Synoptic View of Ocean Surface Winds
This image shows ocean surface wind speeds and directions over the Pacific Ocean on 21 September 1996 as they were measured by the NASA Scatterometer (NSCAT) which was onboard Japan's Advanced Earth Observing Satellite (ADEOS). The background color indicates wind speed and the white arrows show the direction of the wind. The basin-wide wind field is representative of near-Equinox atmospheric circulation. The strong Trade Winds (red) blow steadily from the cooler subtropical ocean to the warm water of the Intertropical Convergence Zone (ITCZ) located just north the Equator. Instead of blowing in the north-south direction, the winds are deflected westward by the Corriolis Force due to the Earth's rotation. The air rises over the warm water of ITCZ and sinks in the subtropics at the Horse Latitudes, forming the Hadley Circulation. Both the convergence area at the ITCZ and the divergence area at the Horse Latitudes are indicated by low wind speed of blue color. In the mid-latitudes, the high vorticity due to the Corriolis Force generates cyclones (yellow spirals) moving in the eastward direction. Two typhoons are observed in the western Pacific. Typhoon Violet is just south of Japan. After these data were taken, Typhoon Violet struck the East Coast of Japan causing damage and deaths. Typhoon Tom is located further east and did not land.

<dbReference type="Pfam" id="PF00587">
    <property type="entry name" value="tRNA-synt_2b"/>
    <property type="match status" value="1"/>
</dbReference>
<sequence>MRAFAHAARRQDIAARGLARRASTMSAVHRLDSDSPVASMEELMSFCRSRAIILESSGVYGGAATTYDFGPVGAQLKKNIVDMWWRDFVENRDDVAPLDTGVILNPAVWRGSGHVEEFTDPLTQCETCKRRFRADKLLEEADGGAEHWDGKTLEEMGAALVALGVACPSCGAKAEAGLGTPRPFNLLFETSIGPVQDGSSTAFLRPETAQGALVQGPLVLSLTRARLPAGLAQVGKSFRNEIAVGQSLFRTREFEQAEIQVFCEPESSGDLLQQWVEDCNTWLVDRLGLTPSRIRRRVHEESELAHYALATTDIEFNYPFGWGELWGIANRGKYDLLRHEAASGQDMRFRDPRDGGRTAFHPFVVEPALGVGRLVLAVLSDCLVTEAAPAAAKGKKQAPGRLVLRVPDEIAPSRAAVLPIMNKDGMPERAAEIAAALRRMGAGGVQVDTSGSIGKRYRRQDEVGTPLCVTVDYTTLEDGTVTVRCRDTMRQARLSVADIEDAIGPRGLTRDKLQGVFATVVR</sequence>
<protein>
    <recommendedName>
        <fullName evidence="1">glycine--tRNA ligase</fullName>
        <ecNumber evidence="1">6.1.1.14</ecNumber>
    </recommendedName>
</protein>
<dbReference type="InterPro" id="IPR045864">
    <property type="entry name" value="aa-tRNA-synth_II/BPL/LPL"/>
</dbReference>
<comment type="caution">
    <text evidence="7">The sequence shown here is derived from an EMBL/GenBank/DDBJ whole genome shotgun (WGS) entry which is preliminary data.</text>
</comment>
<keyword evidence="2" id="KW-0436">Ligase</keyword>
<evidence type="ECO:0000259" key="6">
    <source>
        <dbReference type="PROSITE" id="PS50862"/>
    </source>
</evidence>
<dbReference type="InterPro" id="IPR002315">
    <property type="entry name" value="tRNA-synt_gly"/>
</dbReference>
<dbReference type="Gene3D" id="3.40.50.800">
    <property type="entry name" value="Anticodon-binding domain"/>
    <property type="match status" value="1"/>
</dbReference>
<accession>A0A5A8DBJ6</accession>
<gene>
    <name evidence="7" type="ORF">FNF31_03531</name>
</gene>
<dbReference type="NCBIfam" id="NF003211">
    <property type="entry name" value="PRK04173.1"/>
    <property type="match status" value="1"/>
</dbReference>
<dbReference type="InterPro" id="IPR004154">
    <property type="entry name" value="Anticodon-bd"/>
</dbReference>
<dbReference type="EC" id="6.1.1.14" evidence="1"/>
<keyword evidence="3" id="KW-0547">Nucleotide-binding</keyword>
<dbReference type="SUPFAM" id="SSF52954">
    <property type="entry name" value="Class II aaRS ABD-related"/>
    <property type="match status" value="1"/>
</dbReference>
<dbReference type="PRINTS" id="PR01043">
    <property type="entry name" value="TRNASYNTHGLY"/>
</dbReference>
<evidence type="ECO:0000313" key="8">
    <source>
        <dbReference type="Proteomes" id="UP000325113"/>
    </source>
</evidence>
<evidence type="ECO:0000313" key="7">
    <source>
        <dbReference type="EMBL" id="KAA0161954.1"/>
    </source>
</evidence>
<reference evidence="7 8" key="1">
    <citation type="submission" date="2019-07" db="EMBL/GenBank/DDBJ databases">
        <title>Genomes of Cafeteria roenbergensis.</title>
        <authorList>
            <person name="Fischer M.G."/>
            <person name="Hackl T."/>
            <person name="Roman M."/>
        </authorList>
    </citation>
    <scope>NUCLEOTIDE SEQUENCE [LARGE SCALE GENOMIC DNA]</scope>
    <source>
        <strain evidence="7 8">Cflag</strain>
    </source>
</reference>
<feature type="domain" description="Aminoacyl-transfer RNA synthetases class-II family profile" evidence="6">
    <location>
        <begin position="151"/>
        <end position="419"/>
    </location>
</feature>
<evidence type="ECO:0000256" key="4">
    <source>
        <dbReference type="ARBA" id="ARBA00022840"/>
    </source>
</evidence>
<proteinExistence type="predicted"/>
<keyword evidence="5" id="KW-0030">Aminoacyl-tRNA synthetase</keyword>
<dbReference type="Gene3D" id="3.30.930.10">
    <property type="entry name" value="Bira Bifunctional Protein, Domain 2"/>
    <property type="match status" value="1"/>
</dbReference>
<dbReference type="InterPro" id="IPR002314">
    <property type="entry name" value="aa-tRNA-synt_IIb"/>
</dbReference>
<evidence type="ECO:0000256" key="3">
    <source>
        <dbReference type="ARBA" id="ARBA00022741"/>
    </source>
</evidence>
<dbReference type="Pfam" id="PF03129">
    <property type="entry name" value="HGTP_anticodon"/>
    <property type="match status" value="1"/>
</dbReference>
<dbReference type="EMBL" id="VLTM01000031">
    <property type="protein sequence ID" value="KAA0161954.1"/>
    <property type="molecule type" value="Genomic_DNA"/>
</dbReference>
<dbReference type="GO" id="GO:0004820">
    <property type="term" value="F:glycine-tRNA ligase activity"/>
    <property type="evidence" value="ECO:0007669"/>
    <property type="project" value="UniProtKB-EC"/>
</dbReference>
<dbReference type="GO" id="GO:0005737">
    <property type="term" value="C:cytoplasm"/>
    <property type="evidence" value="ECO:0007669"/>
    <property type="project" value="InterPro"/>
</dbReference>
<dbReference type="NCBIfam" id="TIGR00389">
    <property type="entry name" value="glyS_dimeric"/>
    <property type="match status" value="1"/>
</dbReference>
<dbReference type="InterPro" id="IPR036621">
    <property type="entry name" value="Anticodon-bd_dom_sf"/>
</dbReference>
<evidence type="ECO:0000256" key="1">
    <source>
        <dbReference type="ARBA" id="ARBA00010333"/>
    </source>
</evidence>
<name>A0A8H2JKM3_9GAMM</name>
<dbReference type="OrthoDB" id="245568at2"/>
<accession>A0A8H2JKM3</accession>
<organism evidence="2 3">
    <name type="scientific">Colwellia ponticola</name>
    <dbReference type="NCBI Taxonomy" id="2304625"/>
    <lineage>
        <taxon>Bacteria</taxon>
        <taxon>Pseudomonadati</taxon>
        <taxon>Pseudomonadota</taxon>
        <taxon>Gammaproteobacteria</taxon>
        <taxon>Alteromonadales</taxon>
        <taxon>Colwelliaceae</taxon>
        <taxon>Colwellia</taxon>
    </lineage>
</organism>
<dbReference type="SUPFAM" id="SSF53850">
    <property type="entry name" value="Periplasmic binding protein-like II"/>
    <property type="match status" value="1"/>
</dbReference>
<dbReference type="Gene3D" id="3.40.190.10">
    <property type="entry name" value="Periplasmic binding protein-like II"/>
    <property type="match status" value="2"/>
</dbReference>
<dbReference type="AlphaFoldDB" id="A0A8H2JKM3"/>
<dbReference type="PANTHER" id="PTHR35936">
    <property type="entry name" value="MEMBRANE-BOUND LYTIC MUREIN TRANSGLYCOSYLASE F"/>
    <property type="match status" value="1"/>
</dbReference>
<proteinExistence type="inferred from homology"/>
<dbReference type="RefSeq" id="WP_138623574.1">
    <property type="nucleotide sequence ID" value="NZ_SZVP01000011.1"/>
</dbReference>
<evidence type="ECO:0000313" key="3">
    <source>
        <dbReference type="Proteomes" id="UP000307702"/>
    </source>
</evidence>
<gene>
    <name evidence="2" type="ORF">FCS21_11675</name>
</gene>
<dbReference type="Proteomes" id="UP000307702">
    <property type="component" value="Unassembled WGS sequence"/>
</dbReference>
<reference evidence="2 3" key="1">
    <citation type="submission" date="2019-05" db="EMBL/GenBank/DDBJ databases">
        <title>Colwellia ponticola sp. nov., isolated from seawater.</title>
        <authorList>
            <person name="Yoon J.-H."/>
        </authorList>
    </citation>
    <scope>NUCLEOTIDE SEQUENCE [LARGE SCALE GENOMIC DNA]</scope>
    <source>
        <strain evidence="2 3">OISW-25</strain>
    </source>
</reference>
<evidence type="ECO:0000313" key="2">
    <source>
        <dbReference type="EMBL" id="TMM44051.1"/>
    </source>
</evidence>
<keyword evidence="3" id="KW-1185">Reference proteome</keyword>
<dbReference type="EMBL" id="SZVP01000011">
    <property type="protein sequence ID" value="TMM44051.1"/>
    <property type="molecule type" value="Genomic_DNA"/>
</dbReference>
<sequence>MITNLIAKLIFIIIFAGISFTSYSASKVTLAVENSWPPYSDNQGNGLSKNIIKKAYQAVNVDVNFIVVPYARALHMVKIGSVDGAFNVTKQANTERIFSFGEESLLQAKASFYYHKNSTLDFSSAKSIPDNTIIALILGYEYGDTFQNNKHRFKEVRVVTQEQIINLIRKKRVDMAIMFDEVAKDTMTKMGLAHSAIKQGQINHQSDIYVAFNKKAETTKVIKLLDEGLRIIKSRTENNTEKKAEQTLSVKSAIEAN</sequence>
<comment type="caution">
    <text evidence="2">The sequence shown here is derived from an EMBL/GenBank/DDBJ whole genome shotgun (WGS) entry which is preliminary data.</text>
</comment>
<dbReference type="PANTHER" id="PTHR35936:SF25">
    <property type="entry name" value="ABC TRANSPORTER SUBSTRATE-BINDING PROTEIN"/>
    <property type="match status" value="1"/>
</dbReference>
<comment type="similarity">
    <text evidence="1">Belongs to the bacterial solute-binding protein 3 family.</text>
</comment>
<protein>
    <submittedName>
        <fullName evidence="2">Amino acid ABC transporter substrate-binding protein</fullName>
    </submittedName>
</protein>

Credit: NASA/JPL<< RETURN TO GALLERY